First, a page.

This movement has spread around the world and has displayed great dynamism. Through what kind of process of exhortation or inspiration or education has this movement inculcated its mission in its followers?
In a hadith, it was stated: “The best of mankind are those who are beneficial for others. The meaning of expression ‘good deed’ is very vast. From the picking up and lifting a stone sitting on the path of people to the beneficial enterprises in economic life, to the establishment of educational institutions are all included in the meaning of that term. Those who enlighten the minds and hearts of people through disciplined knowledge; those who prepare for them different opportunities of employment, those who support the poor and the needy through almsgiving are the best of mankind.
When that was the situation, at every opportunity I got, as far as my tongue can manage, as far as my heart desired, I have explained to everyone the importance of education, the duties of every individual in economic development, to befriend others and remain to be friends, and the necessity of living open to tolerance and dialog.
These encouragements of mine found approval in the hearts of sacrificing people. For instance, Hacı Kemal of Aydın province was wealthy; he had olive orchard enough to sustain seven generations and a diamond mining business. After listening to my talks about education a few times, he sold his shops and even his house. He went into effort to provide scholarships to students. Whether I have done the right thing, I do not know, but one day, I told him: “Hacı Kemal! You and I must not have a house. Come; let us live in this world without owning even a small hut in this world. Let our state of affairs be the witness that we do not perform these good deeds for the worldly benefits, but only to earn the pleasure of God!” And this self-sacrificing and generous man, all his life lived in a rented house, in a modest room of a school, he did not leave anything worldly behind.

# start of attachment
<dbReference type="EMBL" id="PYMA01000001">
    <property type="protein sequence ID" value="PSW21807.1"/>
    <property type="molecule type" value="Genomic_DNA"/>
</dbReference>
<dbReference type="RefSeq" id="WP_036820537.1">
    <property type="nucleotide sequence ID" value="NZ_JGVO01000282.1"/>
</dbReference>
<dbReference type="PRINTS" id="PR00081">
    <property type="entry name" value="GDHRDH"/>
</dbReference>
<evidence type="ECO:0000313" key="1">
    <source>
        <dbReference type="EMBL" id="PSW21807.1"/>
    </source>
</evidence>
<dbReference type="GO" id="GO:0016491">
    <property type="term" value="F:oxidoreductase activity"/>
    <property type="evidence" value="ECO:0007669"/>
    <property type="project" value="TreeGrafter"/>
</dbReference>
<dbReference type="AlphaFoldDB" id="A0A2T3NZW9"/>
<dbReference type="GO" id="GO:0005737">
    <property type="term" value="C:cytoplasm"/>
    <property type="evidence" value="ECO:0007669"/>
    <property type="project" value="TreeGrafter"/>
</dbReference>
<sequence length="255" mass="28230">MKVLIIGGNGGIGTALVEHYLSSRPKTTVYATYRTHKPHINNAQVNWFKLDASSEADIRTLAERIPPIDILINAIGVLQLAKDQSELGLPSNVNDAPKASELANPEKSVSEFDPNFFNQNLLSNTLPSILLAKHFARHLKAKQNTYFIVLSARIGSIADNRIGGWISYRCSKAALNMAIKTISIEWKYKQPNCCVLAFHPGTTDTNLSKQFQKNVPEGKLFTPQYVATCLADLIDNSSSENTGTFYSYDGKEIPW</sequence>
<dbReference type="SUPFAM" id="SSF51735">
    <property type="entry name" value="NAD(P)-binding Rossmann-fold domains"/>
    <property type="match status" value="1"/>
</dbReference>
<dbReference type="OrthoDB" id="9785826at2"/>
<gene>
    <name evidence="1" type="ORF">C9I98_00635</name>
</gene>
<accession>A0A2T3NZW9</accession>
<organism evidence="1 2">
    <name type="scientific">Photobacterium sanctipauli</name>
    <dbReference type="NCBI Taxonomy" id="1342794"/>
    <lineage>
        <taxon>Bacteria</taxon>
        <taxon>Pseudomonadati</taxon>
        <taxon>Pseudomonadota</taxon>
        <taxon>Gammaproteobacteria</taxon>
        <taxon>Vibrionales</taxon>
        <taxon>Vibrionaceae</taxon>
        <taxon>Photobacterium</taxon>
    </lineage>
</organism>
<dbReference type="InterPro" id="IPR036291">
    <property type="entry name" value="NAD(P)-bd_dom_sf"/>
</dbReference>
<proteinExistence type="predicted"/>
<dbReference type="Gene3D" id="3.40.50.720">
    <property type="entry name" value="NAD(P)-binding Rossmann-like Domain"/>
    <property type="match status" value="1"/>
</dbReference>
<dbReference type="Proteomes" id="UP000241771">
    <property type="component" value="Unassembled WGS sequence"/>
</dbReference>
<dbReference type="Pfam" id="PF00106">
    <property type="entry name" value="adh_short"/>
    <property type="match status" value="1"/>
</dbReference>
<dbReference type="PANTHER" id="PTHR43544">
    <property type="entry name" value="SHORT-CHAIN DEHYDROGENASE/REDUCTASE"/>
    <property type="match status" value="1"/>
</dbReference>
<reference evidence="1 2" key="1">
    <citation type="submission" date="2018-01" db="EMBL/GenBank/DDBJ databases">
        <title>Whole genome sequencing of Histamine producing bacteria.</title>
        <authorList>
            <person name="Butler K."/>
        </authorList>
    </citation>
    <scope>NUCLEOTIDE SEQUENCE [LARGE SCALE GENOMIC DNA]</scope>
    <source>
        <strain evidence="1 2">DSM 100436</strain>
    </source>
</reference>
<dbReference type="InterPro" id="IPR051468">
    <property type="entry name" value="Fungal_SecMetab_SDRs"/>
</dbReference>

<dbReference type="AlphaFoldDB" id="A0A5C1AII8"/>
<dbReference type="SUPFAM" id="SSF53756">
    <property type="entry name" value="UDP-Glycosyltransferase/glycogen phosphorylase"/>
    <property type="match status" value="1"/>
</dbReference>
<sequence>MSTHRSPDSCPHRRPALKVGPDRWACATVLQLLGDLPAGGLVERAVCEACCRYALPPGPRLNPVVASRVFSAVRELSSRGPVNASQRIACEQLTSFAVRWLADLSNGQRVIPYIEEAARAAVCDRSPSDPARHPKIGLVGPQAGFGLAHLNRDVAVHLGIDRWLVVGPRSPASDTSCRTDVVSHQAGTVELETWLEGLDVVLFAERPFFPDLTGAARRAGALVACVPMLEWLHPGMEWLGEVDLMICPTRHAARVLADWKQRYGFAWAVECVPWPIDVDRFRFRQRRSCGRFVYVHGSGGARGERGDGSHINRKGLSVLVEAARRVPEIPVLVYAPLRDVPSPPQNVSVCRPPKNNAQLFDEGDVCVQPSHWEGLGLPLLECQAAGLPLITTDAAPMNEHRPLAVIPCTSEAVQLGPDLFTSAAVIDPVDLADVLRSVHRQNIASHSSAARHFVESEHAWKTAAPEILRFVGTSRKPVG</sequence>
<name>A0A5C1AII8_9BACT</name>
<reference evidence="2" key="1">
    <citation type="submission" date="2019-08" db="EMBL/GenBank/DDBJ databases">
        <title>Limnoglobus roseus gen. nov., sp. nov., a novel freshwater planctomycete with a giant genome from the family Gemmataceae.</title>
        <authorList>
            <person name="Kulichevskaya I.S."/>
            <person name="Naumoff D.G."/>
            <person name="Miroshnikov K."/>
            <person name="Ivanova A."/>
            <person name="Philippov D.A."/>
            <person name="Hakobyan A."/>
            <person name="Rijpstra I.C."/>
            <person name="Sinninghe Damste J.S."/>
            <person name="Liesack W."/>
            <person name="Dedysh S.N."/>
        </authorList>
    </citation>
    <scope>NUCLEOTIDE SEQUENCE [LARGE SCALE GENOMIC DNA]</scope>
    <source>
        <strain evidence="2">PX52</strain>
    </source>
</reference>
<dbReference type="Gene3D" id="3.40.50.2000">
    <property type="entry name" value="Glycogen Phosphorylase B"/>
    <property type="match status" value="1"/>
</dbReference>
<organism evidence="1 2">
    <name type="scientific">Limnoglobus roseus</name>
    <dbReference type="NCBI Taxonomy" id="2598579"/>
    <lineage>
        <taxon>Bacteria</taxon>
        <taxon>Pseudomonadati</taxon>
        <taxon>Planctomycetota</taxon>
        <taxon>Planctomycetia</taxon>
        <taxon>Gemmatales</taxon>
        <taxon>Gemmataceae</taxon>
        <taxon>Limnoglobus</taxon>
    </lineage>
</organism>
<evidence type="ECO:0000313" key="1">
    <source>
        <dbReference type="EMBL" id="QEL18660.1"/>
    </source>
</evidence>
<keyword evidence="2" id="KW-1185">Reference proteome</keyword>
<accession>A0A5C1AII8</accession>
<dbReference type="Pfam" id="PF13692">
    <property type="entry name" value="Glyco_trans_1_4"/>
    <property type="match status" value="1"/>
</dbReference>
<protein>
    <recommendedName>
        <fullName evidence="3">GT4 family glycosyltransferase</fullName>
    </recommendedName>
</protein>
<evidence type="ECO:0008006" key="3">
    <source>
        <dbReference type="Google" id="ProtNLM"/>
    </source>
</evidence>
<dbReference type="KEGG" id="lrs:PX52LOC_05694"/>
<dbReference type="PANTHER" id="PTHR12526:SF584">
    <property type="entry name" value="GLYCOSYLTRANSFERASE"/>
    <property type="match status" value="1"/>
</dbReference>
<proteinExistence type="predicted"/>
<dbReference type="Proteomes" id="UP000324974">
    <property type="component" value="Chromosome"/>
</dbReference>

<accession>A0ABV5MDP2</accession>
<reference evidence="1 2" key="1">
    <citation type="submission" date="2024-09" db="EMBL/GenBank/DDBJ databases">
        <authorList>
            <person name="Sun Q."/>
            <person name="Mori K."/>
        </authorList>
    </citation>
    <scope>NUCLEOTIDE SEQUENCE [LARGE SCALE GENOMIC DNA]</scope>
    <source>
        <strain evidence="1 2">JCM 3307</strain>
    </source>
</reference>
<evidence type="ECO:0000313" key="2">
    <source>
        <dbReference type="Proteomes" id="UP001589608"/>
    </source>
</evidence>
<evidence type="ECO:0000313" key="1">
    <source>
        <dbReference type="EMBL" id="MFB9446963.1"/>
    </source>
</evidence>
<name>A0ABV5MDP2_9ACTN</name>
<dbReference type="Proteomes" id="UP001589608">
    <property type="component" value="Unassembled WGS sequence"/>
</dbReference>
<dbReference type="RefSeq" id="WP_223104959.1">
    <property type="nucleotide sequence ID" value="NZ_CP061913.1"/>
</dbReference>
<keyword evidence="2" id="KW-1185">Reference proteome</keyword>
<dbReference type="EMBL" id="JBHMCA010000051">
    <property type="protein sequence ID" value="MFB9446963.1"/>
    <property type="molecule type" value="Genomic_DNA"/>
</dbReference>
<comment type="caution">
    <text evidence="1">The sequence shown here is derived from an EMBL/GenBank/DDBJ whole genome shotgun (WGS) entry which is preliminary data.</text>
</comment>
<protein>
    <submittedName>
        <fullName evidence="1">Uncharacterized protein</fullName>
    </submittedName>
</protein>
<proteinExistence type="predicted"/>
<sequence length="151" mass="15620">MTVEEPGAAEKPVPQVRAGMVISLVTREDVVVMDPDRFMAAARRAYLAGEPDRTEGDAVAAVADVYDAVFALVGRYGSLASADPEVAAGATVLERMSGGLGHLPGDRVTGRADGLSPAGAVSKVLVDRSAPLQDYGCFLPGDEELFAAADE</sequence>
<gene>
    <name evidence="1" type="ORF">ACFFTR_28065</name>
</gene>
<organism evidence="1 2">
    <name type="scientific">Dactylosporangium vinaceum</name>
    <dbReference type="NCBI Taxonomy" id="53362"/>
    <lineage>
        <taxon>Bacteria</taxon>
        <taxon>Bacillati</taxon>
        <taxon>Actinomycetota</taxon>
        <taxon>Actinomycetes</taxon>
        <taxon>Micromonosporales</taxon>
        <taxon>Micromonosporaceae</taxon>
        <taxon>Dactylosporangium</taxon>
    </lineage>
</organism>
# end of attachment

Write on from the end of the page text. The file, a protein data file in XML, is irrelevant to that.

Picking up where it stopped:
Fethullah Gülen likens this process of action–reaction, to the total mobilization of the sacrificial acts displayed by the entire public during the War of Independence. What is brought out are the “… services for the nation by the nation, the sources of these are again the hearts of this public, their faith. Perhaps in order to trigger those hearts, it is necessary to make a little encouragement and persuasion about the importance of what they do.” Fethullah Gülen believes that by providing this encouragement and persuasion, he is fulfilling a divine, national, and humane duty. He attributes the interest he found to his call to the kindness and mutual help already found in the hearts of those philanthropic people, who live in all the villages, towns, and cities of Turkey. He just triggered this sentiment, after that all the rest is what the people who have the love of God and humanity in their hearts did.
He talks about “the sweat of the youthful teachers who had graduated from the most distinguished universities of our country, working for a salary just equal to a scholarship.” He mentions how the teachers in one school abroad lived on potatoes for six months that the state had given them, how the cook preparing those potatoes brought his own food from home, and how three families lived together in a single house because of poverty. In the words of Fethullah Gülen, “… the water mill is running through sacrifice, sweat, tears, and the philanthropic sentiment of the self-sacrificing Anatolian merchants.” For that reason, he characterizes this “Movement of Volunteers” as a civic society movement, which is not dependent on any outside power.
 Fethullah Gülen 2009a, 92–94.
 Fethullah Gülen 2010f, 222.
 Fethullah Gülen 2009a, 95.
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